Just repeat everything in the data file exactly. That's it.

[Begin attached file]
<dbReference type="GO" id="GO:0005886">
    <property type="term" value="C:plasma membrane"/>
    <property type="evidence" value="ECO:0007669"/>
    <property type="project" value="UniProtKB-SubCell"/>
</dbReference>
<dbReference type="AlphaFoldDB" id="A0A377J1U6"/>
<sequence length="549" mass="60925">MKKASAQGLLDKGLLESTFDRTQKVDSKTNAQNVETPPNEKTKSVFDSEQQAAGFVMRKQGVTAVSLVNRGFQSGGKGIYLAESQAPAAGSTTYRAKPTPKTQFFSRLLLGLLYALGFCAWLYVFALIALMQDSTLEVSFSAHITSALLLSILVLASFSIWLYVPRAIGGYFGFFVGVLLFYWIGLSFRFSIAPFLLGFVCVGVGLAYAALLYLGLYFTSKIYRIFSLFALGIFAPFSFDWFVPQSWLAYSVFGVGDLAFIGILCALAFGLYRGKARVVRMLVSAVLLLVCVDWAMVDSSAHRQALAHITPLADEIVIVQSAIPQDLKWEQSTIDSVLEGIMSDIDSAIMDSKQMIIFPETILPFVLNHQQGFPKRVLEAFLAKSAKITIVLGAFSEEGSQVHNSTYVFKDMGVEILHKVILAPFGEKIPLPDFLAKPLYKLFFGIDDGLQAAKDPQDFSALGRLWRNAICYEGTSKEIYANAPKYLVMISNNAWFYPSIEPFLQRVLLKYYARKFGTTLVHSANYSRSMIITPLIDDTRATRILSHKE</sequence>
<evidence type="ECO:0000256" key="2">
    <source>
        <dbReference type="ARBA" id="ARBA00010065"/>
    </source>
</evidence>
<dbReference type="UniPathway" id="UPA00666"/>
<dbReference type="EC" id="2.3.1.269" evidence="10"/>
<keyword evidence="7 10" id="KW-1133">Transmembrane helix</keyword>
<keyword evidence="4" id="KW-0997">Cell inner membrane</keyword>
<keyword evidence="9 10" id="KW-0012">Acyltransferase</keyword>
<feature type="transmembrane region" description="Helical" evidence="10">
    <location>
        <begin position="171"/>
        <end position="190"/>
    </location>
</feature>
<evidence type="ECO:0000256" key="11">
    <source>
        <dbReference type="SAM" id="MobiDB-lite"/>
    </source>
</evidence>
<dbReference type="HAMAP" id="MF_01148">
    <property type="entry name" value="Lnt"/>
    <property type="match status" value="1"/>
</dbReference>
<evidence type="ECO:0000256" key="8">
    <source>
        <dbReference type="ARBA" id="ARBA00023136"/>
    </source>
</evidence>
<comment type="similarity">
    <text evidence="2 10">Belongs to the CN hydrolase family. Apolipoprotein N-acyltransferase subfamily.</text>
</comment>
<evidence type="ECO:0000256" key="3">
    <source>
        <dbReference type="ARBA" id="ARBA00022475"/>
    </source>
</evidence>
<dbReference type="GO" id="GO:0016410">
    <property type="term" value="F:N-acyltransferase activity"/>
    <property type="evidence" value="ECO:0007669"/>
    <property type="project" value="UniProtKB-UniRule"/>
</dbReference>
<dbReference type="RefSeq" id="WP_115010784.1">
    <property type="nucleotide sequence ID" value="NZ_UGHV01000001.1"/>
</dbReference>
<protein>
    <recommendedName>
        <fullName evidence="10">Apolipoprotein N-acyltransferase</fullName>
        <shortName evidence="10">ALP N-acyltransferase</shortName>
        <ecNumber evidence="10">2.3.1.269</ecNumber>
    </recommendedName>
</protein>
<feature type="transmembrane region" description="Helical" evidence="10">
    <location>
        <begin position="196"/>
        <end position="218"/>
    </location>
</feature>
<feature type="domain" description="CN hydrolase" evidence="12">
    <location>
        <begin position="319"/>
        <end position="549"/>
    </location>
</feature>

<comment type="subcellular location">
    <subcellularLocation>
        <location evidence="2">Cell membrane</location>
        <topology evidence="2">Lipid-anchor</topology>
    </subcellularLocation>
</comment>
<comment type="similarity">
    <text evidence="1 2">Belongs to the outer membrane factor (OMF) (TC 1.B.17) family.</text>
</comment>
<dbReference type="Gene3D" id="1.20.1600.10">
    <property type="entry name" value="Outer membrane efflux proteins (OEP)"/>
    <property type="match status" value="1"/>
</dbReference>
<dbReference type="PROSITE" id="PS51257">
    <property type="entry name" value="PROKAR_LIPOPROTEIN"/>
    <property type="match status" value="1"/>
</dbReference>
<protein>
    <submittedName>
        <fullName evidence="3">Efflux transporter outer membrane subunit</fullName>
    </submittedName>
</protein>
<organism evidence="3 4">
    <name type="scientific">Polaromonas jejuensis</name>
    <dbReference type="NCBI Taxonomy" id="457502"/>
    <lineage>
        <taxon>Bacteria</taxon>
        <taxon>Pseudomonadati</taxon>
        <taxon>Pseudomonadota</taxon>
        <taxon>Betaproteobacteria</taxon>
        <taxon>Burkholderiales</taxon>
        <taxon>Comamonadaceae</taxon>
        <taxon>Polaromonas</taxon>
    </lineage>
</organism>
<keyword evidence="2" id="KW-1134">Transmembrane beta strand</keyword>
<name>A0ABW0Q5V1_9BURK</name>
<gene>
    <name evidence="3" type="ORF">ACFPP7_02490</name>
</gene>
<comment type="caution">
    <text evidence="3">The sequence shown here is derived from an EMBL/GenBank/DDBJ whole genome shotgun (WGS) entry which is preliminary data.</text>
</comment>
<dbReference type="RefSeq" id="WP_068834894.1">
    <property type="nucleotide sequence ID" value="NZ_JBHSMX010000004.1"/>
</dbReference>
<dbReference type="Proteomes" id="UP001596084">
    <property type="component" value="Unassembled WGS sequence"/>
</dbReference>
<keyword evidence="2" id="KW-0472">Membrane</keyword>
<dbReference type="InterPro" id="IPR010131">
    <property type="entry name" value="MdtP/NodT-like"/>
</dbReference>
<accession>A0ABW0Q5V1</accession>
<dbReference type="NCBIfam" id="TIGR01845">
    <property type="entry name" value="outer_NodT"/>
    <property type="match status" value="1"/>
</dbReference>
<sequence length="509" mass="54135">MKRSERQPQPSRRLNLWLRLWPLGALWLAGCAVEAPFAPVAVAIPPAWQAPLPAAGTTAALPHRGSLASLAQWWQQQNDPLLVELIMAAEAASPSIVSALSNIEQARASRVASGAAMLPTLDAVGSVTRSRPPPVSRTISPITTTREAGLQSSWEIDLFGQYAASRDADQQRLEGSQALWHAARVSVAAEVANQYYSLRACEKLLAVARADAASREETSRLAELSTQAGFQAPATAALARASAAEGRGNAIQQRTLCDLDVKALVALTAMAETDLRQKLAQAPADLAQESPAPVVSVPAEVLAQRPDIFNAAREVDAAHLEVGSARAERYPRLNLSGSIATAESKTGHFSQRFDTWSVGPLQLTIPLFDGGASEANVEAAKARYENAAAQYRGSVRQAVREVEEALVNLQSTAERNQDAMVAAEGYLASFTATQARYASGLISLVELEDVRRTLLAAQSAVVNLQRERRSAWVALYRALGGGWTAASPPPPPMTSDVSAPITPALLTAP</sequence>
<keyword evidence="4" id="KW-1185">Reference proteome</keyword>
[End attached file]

<dbReference type="GO" id="GO:0005886">
    <property type="term" value="C:plasma membrane"/>
    <property type="evidence" value="ECO:0007669"/>
    <property type="project" value="UniProtKB-SubCell"/>
</dbReference>
<dbReference type="AlphaFoldDB" id="A0A377J1U6"/>
<sequence length="549" mass="60925">MKKASAQGLLDKGLLESTFDRTQKVDSKTNAQNVETPPNEKTKSVFDSEQQAAGFVMRKQGVTAVSLVNRGFQSGGKGIYLAESQAPAAGSTTYRAKPTPKTQFFSRLLLGLLYALGFCAWLYVFALIALMQDSTLEVSFSAHITSALLLSILVLASFSIWLYVPRAIGGYFGFFVGVLLFYWIGLSFRFSIAPFLLGFVCVGVGLAYAALLYLGLYFTSKIYRIFSLFALGIFAPFSFDWFVPQSWLAYSVFGVGDLAFIGILCALAFGLYRGKARVVRMLVSAVLLLVCVDWAMVDSSAHRQALAHITPLADEIVIVQSAIPQDLKWEQSTIDSVLEGIMSDIDSAIMDSKQMIIFPETILPFVLNHQQGFPKRVLEAFLAKSAKITIVLGAFSEEGSQVHNSTYVFKDMGVEILHKVILAPFGEKIPLPDFLAKPLYKLFFGIDDGLQAAKDPQDFSALGRLWRNAICYEGTSKEIYANAPKYLVMISNNAWFYPSIEPFLQRVLLKYYARKFGTTLVHSANYSRSMIITPLIDDTRATRILSHKE</sequence>
<evidence type="ECO:0000256" key="2">
    <source>
        <dbReference type="ARBA" id="ARBA00010065"/>
    </source>
</evidence>
<dbReference type="UniPathway" id="UPA00666"/>
<dbReference type="EC" id="2.3.1.269" evidence="10"/>
<keyword evidence="7 10" id="KW-1133">Transmembrane helix</keyword>
<keyword evidence="4" id="KW-0997">Cell inner membrane</keyword>
<keyword evidence="9 10" id="KW-0012">Acyltransferase</keyword>
<feature type="transmembrane region" description="Helical" evidence="10">
    <location>
        <begin position="171"/>
        <end position="190"/>
    </location>
</feature>
<evidence type="ECO:0000256" key="11">
    <source>
        <dbReference type="SAM" id="MobiDB-lite"/>
    </source>
</evidence>
<dbReference type="HAMAP" id="MF_01148">
    <property type="entry name" value="Lnt"/>
    <property type="match status" value="1"/>
</dbReference>
<evidence type="ECO:0000256" key="8">
    <source>
        <dbReference type="ARBA" id="ARBA00023136"/>
    </source>
</evidence>
<comment type="similarity">
    <text evidence="2 10">Belongs to the CN hydrolase family. Apolipoprotein N-acyltransferase subfamily.</text>
</comment>
<evidence type="ECO:0000256" key="3">
    <source>
        <dbReference type="ARBA" id="ARBA00022475"/>
    </source>
</evidence>
<dbReference type="GO" id="GO:0016410">
    <property type="term" value="F:N-acyltransferase activity"/>
    <property type="evidence" value="ECO:0007669"/>
    <property type="project" value="UniProtKB-UniRule"/>
</dbReference>
<dbReference type="RefSeq" id="WP_115010784.1">
    <property type="nucleotide sequence ID" value="NZ_UGHV01000001.1"/>
</dbReference>
<protein>
    <recommendedName>
        <fullName evidence="10">Apolipoprotein N-acyltransferase</fullName>
        <shortName evidence="10">ALP N-acyltransferase</shortName>
        <ecNumber evidence="10">2.3.1.269</ecNumber>
    </recommendedName>
</protein>
<feature type="transmembrane region" description="Helical" evidence="10">
    <location>
        <begin position="196"/>
        <end position="218"/>
    </location>
</feature>
<feature type="domain" description="CN hydrolase" evidence="12">
    <location>
        <begin position="319"/>
        <end position="549"/>
    </location>
</feature>

<comment type="subcellular location">
    <subcellularLocation>
        <location evidence="2">Cell membrane</location>
        <topology evidence="2">Lipid-anchor</topology>
    </subcellularLocation>
</comment>
<comment type="similarity">
    <text evidence="1 2">Belongs to the outer membrane factor (OMF) (TC 1.B.17) family.</text>
</comment>
<dbReference type="Gene3D" id="1.20.1600.10">
    <property type="entry name" value="Outer membrane efflux proteins (OEP)"/>
    <property type="match status" value="1"/>
</dbReference>
<dbReference type="PROSITE" id="PS51257">
    <property type="entry name" value="PROKAR_LIPOPROTEIN"/>
    <property type="match status" value="1"/>
</dbReference>
<protein>
    <submittedName>
        <fullName evidence="3">Efflux transporter outer membrane subunit</fullName>
    </submittedName>
</protein>
<organism evidence="3 4">
    <name type="scientific">Polaromonas jejuensis</name>
    <dbReference type="NCBI Taxonomy" id="457502"/>
    <lineage>
        <taxon>Bacteria</taxon>
        <taxon>Pseudomonadati</taxon>
        <taxon>Pseudomonadota</taxon>
        <taxon>Betaproteobacteria</taxon>
        <taxon>Burkholderiales</taxon>
        <taxon>Comamonadaceae</taxon>
        <taxon>Polaromonas</taxon>
    </lineage>
</organism>
<keyword evidence="2" id="KW-1134">Transmembrane beta strand</keyword>
<name>A0ABW0Q5V1_9BURK</name>
<gene>
    <name evidence="3" type="ORF">ACFPP7_02490</name>
</gene>
<comment type="caution">
    <text evidence="3">The sequence shown here is derived from an EMBL/GenBank/DDBJ whole genome shotgun (WGS) entry which is preliminary data.</text>
</comment>
<dbReference type="RefSeq" id="WP_068834894.1">
    <property type="nucleotide sequence ID" value="NZ_JBHSMX010000004.1"/>
</dbReference>
<dbReference type="Proteomes" id="UP001596084">
    <property type="component" value="Unassembled WGS sequence"/>
</dbReference>
<keyword evidence="2" id="KW-0472">Membrane</keyword>
<dbReference type="InterPro" id="IPR010131">
    <property type="entry name" value="MdtP/NodT-like"/>
</dbReference>
<accession>A0ABW0Q5V1</accession>
<dbReference type="NCBIfam" id="TIGR01845">
    <property type="entry name" value="outer_NodT"/>
    <property type="match status" value="1"/>
</dbReference>
<sequence length="509" mass="54135">MKRSERQPQPSRRLNLWLRLWPLGALWLAGCAVEAPFAPVAVAIPPAWQAPLPAAGTTAALPHRGSLASLAQWWQQQNDPLLVELIMAAEAASPSIVSALSNIEQARASRVASGAAMLPTLDAVGSVTRSRPPPVSRTISPITTTREAGLQSSWEIDLFGQYAASRDADQQRLEGSQALWHAARVSVAAEVANQYYSLRACEKLLAVARADAASREETSRLAELSTQAGFQAPATAALARASAAEGRGNAIQQRTLCDLDVKALVALTAMAETDLRQKLAQAPADLAQESPAPVVSVPAEVLAQRPDIFNAAREVDAAHLEVGSARAERYPRLNLSGSIATAESKTGHFSQRFDTWSVGPLQLTIPLFDGGASEANVEAAKARYENAAAQYRGSVRQAVREVEEALVNLQSTAERNQDAMVAAEGYLASFTATQARYASGLISLVELEDVRRTLLAAQSAVVNLQRERRSAWVALYRALGGGWTAASPPPPPMTSDVSAPITPALLTAP</sequence>
<keyword evidence="4" id="KW-1185">Reference proteome</keyword>